I love it when the ICT facts and figures gets released. It means a day of discussion with my ICT class. I think today I will be discussing the number of people who are able to get online, and how they make the most of it. Getting the children to understand the difference between a developed and non-developed country will hopefully get them to appreciate the lessons we have.

All of the facts got me thinking about the worlds prospects in ICT, and where we will be in say 5, or 10 years time. We have all seen the future technology videos produced by Microsoft, and they are an amazing tool to use with children. Some of the technology is amazing. what makes it amazing is the fact that given 5 years most of it will be in development. But it also got me thinking about where we used to be. I had a look through some of my old video links and found a ‘Did you know’ on YouTube from 2009. Some of the figures were astonishing  but all I could think what that they must have paled into insignificance by now. That as a world we have developed our ICT so much in 4 years, and increased online activity in all areas. Amazing. What I love most about the video though is the reference to ‘Myspace’. Taking it old school!

 

 

curious

Yesterday I stumbled upon an amazing website. Curious.com is a fantastic learning zone filled with videos and guides for anything you can image. The videos you download run like lessons, with breaks and chapters for you to follow. You can also send the ‘teacher’ and work you have done from the lesson, or reviews on how you found it. As I said previously, I only found it a few days ago, but it looks like a brilliant educational community. My favourite tool to use is the ‘curious’ button. Almost like shuffle on your ipod, it randomly searches the lessons to find you something interesting. I can see myself losing several hours to this, filling my mind with yet more useless facts!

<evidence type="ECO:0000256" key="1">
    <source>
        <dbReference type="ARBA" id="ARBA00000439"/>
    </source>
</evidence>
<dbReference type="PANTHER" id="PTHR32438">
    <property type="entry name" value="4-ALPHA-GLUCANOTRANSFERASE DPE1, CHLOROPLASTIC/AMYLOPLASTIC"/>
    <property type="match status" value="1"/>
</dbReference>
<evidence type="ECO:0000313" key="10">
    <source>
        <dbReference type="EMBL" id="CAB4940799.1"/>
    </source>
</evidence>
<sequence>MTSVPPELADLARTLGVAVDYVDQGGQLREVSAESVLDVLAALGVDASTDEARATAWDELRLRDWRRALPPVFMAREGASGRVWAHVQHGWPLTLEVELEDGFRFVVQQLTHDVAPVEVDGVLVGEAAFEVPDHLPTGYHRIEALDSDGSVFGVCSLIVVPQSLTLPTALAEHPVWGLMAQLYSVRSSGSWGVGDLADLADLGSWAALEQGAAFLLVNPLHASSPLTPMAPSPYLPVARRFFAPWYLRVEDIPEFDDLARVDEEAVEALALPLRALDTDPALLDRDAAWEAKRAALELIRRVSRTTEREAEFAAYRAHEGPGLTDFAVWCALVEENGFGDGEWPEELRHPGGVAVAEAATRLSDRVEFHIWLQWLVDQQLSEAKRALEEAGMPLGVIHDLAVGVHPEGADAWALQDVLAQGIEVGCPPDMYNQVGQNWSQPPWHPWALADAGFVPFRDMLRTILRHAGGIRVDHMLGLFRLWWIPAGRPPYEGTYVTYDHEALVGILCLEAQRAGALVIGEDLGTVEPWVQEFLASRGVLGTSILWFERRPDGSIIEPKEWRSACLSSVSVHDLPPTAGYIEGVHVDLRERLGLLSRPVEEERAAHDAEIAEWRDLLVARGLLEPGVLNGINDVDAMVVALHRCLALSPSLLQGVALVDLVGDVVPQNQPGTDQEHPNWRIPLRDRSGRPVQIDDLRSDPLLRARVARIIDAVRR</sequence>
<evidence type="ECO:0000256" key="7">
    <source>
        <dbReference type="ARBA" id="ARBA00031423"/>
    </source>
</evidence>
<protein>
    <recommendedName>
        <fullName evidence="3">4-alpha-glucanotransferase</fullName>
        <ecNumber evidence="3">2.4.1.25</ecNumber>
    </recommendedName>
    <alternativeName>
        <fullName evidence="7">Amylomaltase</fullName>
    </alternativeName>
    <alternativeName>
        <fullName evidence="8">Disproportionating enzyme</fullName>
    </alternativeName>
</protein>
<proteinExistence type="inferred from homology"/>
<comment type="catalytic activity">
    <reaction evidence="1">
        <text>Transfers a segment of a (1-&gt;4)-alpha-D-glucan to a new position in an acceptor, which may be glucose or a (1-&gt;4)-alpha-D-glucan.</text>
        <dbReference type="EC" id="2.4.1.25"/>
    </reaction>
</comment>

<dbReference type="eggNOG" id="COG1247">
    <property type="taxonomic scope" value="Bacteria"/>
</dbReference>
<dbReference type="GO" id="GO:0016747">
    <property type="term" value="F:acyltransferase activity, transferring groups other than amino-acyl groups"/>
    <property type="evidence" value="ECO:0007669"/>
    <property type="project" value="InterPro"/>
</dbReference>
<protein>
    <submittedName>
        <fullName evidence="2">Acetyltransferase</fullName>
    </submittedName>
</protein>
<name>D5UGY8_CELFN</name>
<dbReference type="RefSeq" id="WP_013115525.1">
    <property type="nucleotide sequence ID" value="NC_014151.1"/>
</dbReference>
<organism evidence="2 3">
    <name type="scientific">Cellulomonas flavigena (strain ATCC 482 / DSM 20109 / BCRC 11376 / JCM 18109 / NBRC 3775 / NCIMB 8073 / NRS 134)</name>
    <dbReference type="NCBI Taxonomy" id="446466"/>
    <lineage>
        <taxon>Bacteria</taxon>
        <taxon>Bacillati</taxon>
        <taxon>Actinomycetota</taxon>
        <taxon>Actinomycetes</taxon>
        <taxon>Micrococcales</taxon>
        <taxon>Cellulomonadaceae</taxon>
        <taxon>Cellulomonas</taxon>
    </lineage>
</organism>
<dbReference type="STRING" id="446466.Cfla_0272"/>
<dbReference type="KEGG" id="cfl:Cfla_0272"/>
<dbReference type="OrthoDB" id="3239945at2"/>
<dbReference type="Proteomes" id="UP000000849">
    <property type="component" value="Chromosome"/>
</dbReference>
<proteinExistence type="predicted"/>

WinterHouse

LOVE LOVE LOVE this! The Winter house is brilliant interactive story book. It leads the children through a mystery story, where they have to click to investigate multiple items. Brilliant for Talk for Writing, visually stunning and engages all children. Showed it to my class once, then they were desperate to get back on it. So to feed their appetite we booked the ICT suite for an afternoon. they sat going through the puzzle, working collaboratively, and sharing idea. The independent learning was wonderful to see. Try it with your class and see how they get on. One problem with the site is the inability to continue from where you left off, you have to start again each time.

images

Recently I found Taggalaxy, an amazing Flickr searching web tool that creates a visually stunning way to explore images.  Taggalaxy puts your search into the metaphor of a planet, with connecting ideas and themes as smaller planets around it.

tag-galaxy

When you click on a planet it collects images from Flickr with your tag, and allows you to browse and zoom through hundreds of pictures. Brilliant in the classroom for an inspiration board, or as a discussion starter. I used this last week when asking children to create mood boards on Ancient Egypt, worked perfectly and had the children captivated. It really has to bee seen to be believed.

 

This site currently features in my 25 education websites, to have a look at the other 24 click here.